Ethical Diamond Trading
Conflict diamonds - our guaranteeWe require our suppliers to ensure that the diamonds supplied to us have been purchased from legitimate sources, have not been involved in funding conflict and are supplied in compliance with United Nations resolutions. Our suppliers must guarantee that the diamonds are conflict-free, based on personal knowledge and/or written guarantees provided by their supplier.
What is the history?There has been coverage in the media of so-called “conflict diamonds”, namely diamonds mined in countries involved in civil war or other conflicts. Some diamonds are mined in areas controlled by war participants and are believed to help finance the conflict. These diamonds generally leak onto the world markets through unofficial channels and become mixed with those from the main producing countries. It is very important that this trade is stopped.
Like almost all retailers, the vast majority of the diamonds we sell come from the main diamond producing countries of South Africa, Russia and Botswana as well as Australia, Namibia and Canada. However many other countries also have deposits. These include states where there have been major conflicts such as Congo, Angola and Sierra Leone but also small producers such as Venezuela, Guyana and Ghana that usually have no such ethical problems. These are often poor countries with small economies that rely heavily on diamonds for crucial foreign income. The situation is further complicated by the fact that some formerly conflict affected countries (such as Angola) will need to make use of their natural resources if they are to successfully carry out the rebuilding that their people so desperately require.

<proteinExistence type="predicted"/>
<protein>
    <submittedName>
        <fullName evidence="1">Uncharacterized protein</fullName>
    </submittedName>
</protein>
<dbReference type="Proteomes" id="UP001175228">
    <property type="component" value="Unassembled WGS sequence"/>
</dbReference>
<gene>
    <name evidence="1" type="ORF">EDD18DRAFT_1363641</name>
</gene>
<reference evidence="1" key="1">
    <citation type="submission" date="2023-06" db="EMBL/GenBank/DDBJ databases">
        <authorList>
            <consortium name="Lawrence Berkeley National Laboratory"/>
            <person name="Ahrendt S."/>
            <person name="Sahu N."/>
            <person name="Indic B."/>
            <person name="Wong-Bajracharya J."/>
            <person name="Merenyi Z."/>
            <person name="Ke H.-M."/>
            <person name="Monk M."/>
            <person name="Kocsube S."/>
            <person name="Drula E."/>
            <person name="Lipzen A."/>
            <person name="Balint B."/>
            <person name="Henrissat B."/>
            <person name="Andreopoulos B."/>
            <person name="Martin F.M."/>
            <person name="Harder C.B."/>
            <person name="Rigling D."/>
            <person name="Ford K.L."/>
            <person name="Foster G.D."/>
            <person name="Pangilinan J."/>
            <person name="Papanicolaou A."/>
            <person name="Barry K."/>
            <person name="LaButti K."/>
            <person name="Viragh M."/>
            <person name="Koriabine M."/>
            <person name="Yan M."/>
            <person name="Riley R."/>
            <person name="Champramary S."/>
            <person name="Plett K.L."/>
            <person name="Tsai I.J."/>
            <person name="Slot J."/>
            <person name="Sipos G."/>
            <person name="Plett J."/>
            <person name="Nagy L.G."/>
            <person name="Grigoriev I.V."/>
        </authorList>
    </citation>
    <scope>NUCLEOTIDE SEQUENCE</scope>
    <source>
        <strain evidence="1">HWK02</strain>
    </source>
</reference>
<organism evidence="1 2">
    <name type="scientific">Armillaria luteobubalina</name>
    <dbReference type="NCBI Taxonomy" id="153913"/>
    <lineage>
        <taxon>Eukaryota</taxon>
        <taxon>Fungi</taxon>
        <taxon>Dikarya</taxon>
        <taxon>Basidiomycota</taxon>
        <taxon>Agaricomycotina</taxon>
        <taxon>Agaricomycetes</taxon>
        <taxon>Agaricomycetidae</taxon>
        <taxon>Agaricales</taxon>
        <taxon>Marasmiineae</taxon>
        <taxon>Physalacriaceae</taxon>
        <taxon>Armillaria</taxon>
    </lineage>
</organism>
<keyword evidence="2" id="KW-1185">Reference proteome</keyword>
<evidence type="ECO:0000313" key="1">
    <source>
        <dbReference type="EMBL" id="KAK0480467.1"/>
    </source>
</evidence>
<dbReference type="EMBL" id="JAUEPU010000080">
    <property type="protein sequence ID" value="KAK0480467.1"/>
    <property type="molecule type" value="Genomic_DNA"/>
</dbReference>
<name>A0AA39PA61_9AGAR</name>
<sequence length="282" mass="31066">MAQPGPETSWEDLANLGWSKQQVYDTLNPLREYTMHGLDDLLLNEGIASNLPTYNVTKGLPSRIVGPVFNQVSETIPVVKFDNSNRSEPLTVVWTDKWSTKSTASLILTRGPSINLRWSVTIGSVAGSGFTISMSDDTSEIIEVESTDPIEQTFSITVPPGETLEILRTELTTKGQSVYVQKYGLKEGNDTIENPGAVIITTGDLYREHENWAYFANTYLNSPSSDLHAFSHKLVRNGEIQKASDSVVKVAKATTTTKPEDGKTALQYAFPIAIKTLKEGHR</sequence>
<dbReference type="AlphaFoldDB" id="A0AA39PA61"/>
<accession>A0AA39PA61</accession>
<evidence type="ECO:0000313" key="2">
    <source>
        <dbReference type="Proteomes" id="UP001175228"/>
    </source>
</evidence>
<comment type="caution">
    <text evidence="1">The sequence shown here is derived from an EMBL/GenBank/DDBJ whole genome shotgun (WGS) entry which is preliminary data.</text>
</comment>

What are the solutions?While it is clearly undesirable that diamonds from affected countries may be helping to exacerbate conflict, the problem for those down the line is identification. These diamonds constitute a very small proportion of those mined around the world (estimates suggest it peaked at around 4%) as they not only come from minor producers, but also these countries are generally mining below their capacity due to their political situation.
Schemes involving the certification of individual stones are unworkable due to the difficulty of identifying each stone and the cost of certification. For example, we may have a diamond ring that sells for £299 and contains 60 or so 1 point diamonds. It is unrealistic to expect all of these stones - costing less than £5 each - to be certificated (when certificates can cost £60 - £100 per stone). Also, such schemes would taint those diamonds without certificates already in circulation, when the overwhelming majority of these have no connection with conflict diamonds.
We also believe that it is crucial that the scheme does not impact on the diamond trade. Many of the countries involved in mining and cutting diamonds have low incomes per capita and millions of people rely on this legitimate trade for their livelihood. We therefore strongly believe that the Kimberley Process offers the best solution at present because it is strict yet workable. This allows for a more general system that requires those involved in the diamond supply chain to certify they only supply conflict free diamonds.
How does the Kimberley Process Certification Scheme work?The World Diamond Council has worked with the United Nations, government bodies, commercial interests and civil society to introduce a workable system for the certification of the source of uncut diamonds. This system, known as the Kimberley Process, was formally adopted in November 2002 and came into operation on January 1st 2003. The European Union regulations enforcing the Kimberley Process came fully into force on 13 February 2003. It operates on two fronts: -
i. Rough stones. Every parcel will be numbered, tamper-free and accompanied by a certificate with the country of origin and other details.